Sir Robert, a man of fastidious honor and delicacy, made no remonstrances. In the stress of the times he was guilty of acts which even the sternest necessity could barely excuse. Attending on Maximilian, and separated from Pace, with whom he had a joint commission, he ventured to sign receipts for money in Pace's hand; "having feigned Pace's signature, and sealed in his name with a cornelian in figure of a head." (fn. 40) That was bad enough; but worse remains. Wingfield found, in a budget from Wolsey, a private letter addressed to Pace. Sir Robert broke it open. "It is one of the first (he says) I ever opened without consent of the party;" and in it he found expressions applied to himself far from complimentary; as, Summer-shall-be-Green. A man of more worldly wisdom than Sir Robert would have resealed the letter, and kept his own counsel. But Sir Robert could not digest his resentment. He wrote to Wolsey; "Where in the part by which he toucheth "me he calleth me Green-Summer, verily my good Lord, (fn. 41) it is long sith that I have had to write to such as I was familiar with, that Summer was Green." In the irritation of the moment he could not help comparing his own merits with the errors of Pace, which, but for his interference, he insisted would have produced the greatest mischief.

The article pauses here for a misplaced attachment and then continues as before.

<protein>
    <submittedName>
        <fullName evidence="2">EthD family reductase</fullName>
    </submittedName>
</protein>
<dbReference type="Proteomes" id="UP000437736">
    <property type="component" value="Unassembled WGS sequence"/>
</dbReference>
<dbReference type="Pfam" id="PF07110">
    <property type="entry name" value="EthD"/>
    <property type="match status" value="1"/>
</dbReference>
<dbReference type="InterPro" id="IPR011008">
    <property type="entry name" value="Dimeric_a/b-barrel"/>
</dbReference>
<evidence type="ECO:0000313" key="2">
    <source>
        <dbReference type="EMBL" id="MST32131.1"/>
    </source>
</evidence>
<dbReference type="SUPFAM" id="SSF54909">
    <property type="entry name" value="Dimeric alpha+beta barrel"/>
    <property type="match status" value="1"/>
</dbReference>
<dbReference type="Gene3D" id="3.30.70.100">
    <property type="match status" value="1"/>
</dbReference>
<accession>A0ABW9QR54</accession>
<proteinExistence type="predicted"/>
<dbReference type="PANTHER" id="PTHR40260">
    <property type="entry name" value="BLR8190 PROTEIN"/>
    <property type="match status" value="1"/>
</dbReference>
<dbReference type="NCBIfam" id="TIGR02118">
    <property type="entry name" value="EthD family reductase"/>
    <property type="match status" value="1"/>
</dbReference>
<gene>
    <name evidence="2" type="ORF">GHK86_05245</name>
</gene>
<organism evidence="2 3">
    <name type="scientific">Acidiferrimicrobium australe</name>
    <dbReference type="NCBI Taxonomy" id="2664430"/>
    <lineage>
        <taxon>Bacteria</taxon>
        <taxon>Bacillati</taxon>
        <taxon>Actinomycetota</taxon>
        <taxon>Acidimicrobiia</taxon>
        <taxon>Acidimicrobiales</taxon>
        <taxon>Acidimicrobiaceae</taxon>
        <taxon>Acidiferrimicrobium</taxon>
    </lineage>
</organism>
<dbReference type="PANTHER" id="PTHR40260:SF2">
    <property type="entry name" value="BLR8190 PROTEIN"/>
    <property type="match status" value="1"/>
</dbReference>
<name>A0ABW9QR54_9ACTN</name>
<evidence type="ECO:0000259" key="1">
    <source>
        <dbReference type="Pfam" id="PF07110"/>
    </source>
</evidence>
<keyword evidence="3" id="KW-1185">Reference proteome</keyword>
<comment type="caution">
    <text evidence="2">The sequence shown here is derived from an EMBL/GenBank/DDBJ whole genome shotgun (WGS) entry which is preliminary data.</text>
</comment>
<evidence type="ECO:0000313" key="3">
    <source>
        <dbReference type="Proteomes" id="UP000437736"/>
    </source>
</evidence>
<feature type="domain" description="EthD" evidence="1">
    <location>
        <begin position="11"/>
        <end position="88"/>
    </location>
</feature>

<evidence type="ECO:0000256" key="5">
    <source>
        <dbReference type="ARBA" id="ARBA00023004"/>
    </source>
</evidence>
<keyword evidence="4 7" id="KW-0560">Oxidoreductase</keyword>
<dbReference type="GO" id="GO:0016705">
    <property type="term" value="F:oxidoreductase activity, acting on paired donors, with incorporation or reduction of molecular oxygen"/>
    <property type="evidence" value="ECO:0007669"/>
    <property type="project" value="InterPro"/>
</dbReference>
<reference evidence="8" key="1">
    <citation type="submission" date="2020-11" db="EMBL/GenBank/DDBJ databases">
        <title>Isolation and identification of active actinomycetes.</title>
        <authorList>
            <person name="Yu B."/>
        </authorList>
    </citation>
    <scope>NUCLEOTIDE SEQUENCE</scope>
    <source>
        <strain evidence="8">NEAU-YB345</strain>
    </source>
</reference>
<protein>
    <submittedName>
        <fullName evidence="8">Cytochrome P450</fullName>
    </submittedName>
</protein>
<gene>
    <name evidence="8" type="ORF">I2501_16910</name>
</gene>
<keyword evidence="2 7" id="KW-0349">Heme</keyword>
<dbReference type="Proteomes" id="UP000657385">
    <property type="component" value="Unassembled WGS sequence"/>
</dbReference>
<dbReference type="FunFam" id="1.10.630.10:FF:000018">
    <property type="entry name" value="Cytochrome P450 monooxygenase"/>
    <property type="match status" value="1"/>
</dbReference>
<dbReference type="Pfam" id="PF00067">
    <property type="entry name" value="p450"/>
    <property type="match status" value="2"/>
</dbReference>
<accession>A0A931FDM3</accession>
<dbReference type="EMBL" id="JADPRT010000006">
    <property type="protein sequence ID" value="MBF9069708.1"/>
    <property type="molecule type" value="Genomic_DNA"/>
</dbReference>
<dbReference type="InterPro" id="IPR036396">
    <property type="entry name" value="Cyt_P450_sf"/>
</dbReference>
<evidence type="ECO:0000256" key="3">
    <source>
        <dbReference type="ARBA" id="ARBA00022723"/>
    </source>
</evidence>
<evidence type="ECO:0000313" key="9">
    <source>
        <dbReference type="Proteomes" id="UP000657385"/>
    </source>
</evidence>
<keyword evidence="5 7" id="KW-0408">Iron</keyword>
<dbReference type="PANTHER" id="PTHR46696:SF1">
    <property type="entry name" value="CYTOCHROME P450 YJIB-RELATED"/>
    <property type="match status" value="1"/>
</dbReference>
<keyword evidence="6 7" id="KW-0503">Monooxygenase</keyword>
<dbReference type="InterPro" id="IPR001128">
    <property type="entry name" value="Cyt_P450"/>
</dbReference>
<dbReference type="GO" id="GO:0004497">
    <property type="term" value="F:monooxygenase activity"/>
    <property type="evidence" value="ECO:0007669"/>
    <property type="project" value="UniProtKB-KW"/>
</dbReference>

It was clear to Wolsey that in such a temper of mind no expedition could succeed. On Pace, Galeazzo, and Sion he enjoined, in terms not likely to be disobeyed, mutual reconciliation. (fn. 42) Of Wingfield's extraordinary conduct he took no notice for the present. When Sir Robert wrote in the highest terms (fn. 43) of the Emperor's retreat, who had "so cawtely" withdrawn himself from such imminent peril, when he endorsed the Emperor's plea, that unless money were forthcoming all would be ruined, "et Gallus regnabit ubique," (fn. 44) Wolsey made no answer. Amongst the multiplicity of his schemes to raise money Maximilian hit upon a new project. He proposed to make Henry duke of Milan, in lieu of the rightful claimant, Francis Sforza, and invest him afterwards with the Empire. Sir Robert, with ludicrous solemnity, announced this absurd proposal on the 17th May 1516. (fn. 45) That morning the Emperor had sent for him, and, no other person being present, addressed him in the following terms:—"First, I desire you to make my most hearty and affectuous recommendations unto my most dear and well-beloved brother, the king your master, which by word doth call me father, and I do call him son, which I do take right gladly upon me, and that by reason of years; for in effect his bounty, kindness, affection, and comfort hath been and is so medicinable to me, that he is to be esteemed and taken for my father, and I for his son, insomuch that he shall be sure to have me at all times and in all points that may be in my power, as glad and desirous to advance all that may be to his honour and laud, as though I were his proper son." After this magniloquent preamble the Emperor proceeded to state that his army was ready to take the field. He then offered to invest the king with the duchy of Milan, desiring the king to break war with France as soon as possible; to cross the sea with 2,000 horse and 4,000 archers; make his way through Flanders to Treves, where the Emperor would not fail to meet him, attended by the Electors and Princes. Then, leaving the duke of Suffolk in command, the Emperor, acting "as superintendent," would proceed with the king to Rome, and see the imperial crown placed upon his head.